Understanding and staying consistent with SEO best practices is a juggling act. Trends and best practices are constantly changing. In this blog, we will outline how you can optimize one of the most critical and important elements relating to your SEO efforts; your title tags.
What is a Title Tag?
The title tag is an HTML element that allows you to give a web page a title. This title can be found in the browser title bar, as well as in the search engine results pages (SERP). It is crucial to add and optimize your website's title tags, as they play an essential role in terms of organic ranking (SEO). Google and other search engines scan your title tag to know what to return on the search engine results pages when someone is browsing for something related.
Because it is such an important element related to SEO, almost every web platform available provides easy and quick access to edit the title tags of your pages.
Title Tag Character Count
Now that you know more about what a title tag is and what it’s good for, let’s look at how it should be written.
Title tags are meant to be short. Ideally, they are going to include at least two keyword phrases that you are targeting in your SEO. In the past, title tags were recommended to be 70 characters or less. But not long ago, Google updated the fonts and font styling that SERPs are displayed in. Because of this change, the new standard to shoot for is 55 characters (or 575 pixels). Title tags that meet this character requirement mean that Google (or your preferred internet search tool) will display on the search engine results page.
Title Tag Tips:
- Your website should have one unique title tag per page. You wouldn’t place the same content on each page, and you shouldn’t use the same title tags for every page.
- Use the least number of characters for your brand name in the title tag. A way to cut back on characters is to abbreviate where you can. For example, don’t write out “Company” but instead use the abbreviation “Co.”
Search engines prioritize your keywords from left to right; exactly how you read a sentence. This means that Google is going to designate the keyword phrase you start off with as the most important. Everything that follows will be focused on less from a Google perspective. Given this, we suggest you begin your title tag with your primary keyword phrase. The best way to determine your primary keyword phrase is by asking what the main subject of your page is. If you’re working on the tag for your homepage, this would most likely be the broadest description of what you do or what you want to be found for. If you want to improve your local SEO you may want to include a location modifier to your keyword phrase such as Gourmet Coffee Madison or Car Rentals Milwaukee.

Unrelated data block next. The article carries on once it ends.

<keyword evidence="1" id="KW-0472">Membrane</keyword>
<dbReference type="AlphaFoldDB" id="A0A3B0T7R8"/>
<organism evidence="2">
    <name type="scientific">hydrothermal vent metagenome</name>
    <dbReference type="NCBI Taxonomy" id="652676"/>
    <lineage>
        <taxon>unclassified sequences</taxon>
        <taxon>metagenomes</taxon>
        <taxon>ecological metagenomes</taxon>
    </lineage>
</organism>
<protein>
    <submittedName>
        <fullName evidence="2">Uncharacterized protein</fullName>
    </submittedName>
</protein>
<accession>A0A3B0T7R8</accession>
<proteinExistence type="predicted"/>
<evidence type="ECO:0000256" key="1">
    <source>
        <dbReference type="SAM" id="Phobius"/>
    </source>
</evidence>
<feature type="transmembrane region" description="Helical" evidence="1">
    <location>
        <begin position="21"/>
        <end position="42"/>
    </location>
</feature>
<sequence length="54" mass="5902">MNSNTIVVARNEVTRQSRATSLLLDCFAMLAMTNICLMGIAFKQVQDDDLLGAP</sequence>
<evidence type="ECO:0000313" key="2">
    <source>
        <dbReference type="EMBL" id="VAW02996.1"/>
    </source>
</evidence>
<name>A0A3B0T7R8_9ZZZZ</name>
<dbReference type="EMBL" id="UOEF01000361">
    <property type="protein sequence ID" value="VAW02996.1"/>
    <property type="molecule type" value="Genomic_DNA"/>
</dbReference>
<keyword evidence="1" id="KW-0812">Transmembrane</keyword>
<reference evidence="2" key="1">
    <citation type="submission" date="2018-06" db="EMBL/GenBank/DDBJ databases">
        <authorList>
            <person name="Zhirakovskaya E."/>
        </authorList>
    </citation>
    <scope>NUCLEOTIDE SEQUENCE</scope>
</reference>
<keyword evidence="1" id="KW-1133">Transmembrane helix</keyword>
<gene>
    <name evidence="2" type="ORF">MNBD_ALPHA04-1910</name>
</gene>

Internal pages should be more focused on your individual services. For example, let’s say you have an ecommerce site that sells shoes and a landing page on your site is for women’s sandals. A logical primary keyword phrase would be “women’s sandals.”
After you have selected your primary keyword or phrase, you should select secondary keyword phrases that support the primary but are more focused on long tail keywords. For example, if the primary phrase was “women’s sandals,” the secondary keyword phrase might be “high-heel wedge sandals.” But remember to avoid keyword stuffing, you should not repeat a word more than three times in a title tag!
Title Tag Tip:
-If you are stuck on crafting keywords and keyword phrases, we recommend performing keyword research and competitor analysis to support your decision-making process.
How to Cleanly Write Your Title Tag
Title tags should not be written in complete sentences. With only 55 characters to use, space is a premium. This means that you are going to have to decide how to separate each keyword phrase in your tag. You can do this by using pipes (|), colons (:), commas (,) or hyphens/dashes (-). Each one signifies something different to search engines.
- Pipes tell the search engine that the phrases on either side of the pipe are of EQUAL value.
- Colons tell search engines that a more specific keyword phrase is coming.
- Commas are used in many title tags. Words following a comma are of decreasing importance. Word of warning though, avoid overuse of commas because search engines are beginning to see this as a red flag for keyword stuffing.
- Hyphens allow you to be more readable, in plain text of your title tag and for search engines. The easier your tag or URL is to read for humans, the better it will place and perform on search engines.
Title Tag Tip: Although you should aim to write for humans, including stop words as part of your title tags do not provide much SEO value and should be avoided when possible. Stop words are short function words such as “the”, “an”, “but”, “which”, “and”, “of”, “a”, etc.
Writing and optimizing title tags for your internal pages is key for the success and relevance of your website. Your tags should be written with the pages content in mind while leveraging the necessary keywords.
Title tags are meant to extend and increase your credibility and clicks to your site, so make sure your tags are constructed in a way that leads the reader; with a strong value statement, and that is backed with a landing page that helps inform what they are looking for. The more clicks that your links see, the more Google will see your content as relevant for ranking on the SERP. With all this in mind, know that it is also okay to experiment with your title tags! Take these tips into account and adjust the wording on your title tag and watch your analytics for a few weeks. Correctly utilizing title tags can help you improve your organic search results rankings.
Editor’s Note: This post was originally published in July 2012 and has been completely revamped and updated for accuracy and comprehensiveness.